• She pledged that a government she leads would comply with Mexico’s international commitments to mitigate climate change. “This government is a government of oil, of fuel oil. …  My bet is on renewable energy,” she said.

“The only declared narco-government that has existed is that of Felipe Calderón, of the PAN,” the Morena candidate declared in response to accusations leveled at her by Gálvez.

Sheinbaum repeatedly referred to her main rival as “the PRIAN candidate” in an attempt to link here to previous PRI and PAN government she characterized as corrupt and self-serving.

A green and silver train at sunset
Sheinbaum promised to continue the current administration’s work to expand the country’s passenger rail system. (Maya Train/X)

Under those governments, there were “privatizations with corruption, conversions of private debt into public debt, … starvation pensions, low salaries and tax increases,” she said.

“In contrast, the transformation model, which began with this government, is a humanist model, an honest model … with better salaries and better pensions without raising taxes. There have been programs for well-being and strategic projects for national development,” said Sheinbaum, who leaned heavily on her closeness to López Obrador and association with his administration.

The Morena candidate accused Gálvez of acting illegally to obtain contracts for her companies when she was a senator, mayor of the Mexico City borough of Miguel Hidalgo and director of the federal Indigenous people’s agency during the 2000-06 presidency of Vicente Fox. She subsequently referred to the PAN-PRI-PRD candidate as “la corrupta.

“From now on [I’ll call you] narco-candidate,” shot back Gálvez, who denied all accusations of corruption.

Sheinbaum also denied the allegations her main rival made against her, and outlined a range of initiatives she would undertake if she wins the election and succeeds López Obrador on Oct. 1.

  • She pledged to maintain the government’s social programs, increase their payments above the level of inflation on an annual basis and enshrine them in the constitution. “It’s false that the PRIAN candidate will maintain them,” she asserted.
  • She committed to extending social security benefits to agricultural day laborers known as jornaleros.
  • She pledged to implement a National Water Plan that will include “the application of technology” in the agricultural sector in order to “release water for human consumption” and “produce more food.” She also pledged to lead a government that is committed to recycling more water.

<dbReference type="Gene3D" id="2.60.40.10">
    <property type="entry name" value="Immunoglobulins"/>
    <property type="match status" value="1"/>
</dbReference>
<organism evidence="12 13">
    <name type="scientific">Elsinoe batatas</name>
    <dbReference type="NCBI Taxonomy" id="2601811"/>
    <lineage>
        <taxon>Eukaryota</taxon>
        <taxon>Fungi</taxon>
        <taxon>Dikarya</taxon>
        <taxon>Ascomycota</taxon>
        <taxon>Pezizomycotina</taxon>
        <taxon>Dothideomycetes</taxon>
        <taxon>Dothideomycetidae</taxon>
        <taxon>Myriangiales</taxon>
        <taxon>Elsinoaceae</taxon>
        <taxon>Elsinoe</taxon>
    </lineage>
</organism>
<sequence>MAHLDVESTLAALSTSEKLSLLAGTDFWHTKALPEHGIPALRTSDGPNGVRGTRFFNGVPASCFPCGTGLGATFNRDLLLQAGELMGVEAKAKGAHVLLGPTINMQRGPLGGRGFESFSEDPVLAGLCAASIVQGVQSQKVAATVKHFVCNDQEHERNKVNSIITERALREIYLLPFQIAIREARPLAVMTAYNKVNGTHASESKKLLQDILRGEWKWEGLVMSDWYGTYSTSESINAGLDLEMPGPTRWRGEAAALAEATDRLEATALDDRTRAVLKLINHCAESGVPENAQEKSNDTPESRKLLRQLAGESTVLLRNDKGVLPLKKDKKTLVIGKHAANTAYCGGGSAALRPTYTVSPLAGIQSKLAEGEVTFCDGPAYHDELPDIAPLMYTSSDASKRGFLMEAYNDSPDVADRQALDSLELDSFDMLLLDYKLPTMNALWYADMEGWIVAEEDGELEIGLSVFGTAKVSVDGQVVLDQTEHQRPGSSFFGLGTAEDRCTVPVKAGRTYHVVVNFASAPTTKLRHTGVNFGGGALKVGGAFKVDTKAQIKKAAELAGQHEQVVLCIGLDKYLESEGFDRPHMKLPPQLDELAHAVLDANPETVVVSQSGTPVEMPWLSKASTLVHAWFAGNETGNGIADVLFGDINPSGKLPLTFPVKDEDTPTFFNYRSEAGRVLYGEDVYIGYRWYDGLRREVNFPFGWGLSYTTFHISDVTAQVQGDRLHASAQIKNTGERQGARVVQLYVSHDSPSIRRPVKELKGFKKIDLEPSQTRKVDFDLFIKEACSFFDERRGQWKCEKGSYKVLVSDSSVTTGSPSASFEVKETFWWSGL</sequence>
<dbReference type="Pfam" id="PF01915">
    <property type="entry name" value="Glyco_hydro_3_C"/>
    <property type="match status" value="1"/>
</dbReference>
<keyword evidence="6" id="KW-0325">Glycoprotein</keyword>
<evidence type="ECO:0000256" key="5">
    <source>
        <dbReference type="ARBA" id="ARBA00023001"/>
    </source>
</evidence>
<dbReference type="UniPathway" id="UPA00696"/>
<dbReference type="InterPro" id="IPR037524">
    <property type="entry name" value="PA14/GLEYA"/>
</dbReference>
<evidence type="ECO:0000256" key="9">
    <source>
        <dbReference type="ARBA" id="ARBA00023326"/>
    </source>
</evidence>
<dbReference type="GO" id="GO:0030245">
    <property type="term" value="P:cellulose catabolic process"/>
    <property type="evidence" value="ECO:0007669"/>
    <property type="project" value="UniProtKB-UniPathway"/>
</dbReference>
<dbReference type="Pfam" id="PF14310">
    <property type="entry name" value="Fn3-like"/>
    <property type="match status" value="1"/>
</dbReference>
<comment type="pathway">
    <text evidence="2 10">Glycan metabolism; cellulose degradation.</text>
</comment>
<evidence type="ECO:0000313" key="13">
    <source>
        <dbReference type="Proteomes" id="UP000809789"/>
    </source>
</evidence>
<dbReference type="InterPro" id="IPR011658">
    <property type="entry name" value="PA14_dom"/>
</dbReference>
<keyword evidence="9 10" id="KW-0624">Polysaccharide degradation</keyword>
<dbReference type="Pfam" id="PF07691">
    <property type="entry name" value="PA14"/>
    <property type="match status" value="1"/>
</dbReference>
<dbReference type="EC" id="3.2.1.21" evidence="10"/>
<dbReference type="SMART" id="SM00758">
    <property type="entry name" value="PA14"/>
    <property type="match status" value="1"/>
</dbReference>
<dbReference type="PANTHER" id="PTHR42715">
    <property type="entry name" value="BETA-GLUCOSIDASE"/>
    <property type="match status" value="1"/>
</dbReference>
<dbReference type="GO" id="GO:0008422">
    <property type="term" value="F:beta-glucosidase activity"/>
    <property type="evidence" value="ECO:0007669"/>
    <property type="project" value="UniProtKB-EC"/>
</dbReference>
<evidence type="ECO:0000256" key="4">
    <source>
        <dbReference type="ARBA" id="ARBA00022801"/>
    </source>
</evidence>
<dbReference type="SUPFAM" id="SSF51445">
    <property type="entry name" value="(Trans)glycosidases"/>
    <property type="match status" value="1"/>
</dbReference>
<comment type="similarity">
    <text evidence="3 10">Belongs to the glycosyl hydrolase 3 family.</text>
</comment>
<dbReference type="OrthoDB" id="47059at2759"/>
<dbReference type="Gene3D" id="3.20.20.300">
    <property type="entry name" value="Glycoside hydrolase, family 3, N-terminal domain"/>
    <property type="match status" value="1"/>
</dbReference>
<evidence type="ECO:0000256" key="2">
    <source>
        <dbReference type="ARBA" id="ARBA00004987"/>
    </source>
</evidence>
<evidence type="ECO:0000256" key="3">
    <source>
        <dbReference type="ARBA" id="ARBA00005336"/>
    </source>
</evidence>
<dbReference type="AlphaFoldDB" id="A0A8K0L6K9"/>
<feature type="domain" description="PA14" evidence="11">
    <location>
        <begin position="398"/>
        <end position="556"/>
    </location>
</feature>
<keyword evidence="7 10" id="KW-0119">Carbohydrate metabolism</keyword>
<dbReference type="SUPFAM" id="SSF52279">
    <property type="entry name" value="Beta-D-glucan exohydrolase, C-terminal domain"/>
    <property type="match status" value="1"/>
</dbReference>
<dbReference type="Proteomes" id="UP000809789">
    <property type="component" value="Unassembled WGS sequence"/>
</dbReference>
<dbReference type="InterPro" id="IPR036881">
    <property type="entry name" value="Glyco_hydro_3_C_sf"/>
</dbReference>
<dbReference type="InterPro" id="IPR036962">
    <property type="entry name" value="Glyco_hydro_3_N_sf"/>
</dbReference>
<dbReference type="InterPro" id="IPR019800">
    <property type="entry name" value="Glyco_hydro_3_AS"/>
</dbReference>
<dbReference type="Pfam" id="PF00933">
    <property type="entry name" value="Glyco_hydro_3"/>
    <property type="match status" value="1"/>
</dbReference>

• She promised to “develop 18,000 kilometers of rail tracks” so that passenger trains can run on them.
  • She pledged to “make progress on the energy transition,” highlighting that as mayor of Mexico City she carried out renewable projects such as the installation of solar panels on the capital’s main wholesale market.
Máynez and Sheinbaum both discussed projects to mitigate the effects of the drought conditions much of Mexico has face in recent years. (Wikimedia Commons)

The MC candidate said that his party is “committed to making changes in this country that favor the majority” of people.

  • He said that a government he leads would turn the Special Tax on Production and Services into a “green tax” with revenue going to “electro-mobility and public transport” projects. He also promised to implement solar panels on government buildings such as schools.
  • He pledged to extend scholarships for students for a year after they complete high school or university to assist them as they make the transition to the workplace.
  • He argued that “the new generations” should not just have access to pensions when they retire, but also social housing via a program that guarantees the right to a home.
  • He pledged to increase public investment and dedicate additional resources to a “national regional development program” so that infrastructure works “reach the whole country.”
  • He said that a government he leads would make support for the agricultural sector a priority. “We have to provide justice to those who fill our tables with food. But without water there is no countryside. That’s why the main problem we have to fix in terms of infrastructure is … water,” he said.

The three candidates will face off in one final debate on May 19, exactly two weeks before voters go to the polls to elect a new president for a six-year term that will conclude in 2030.

By Mexico News Daily chief staff writer Peter Davies ([email protected])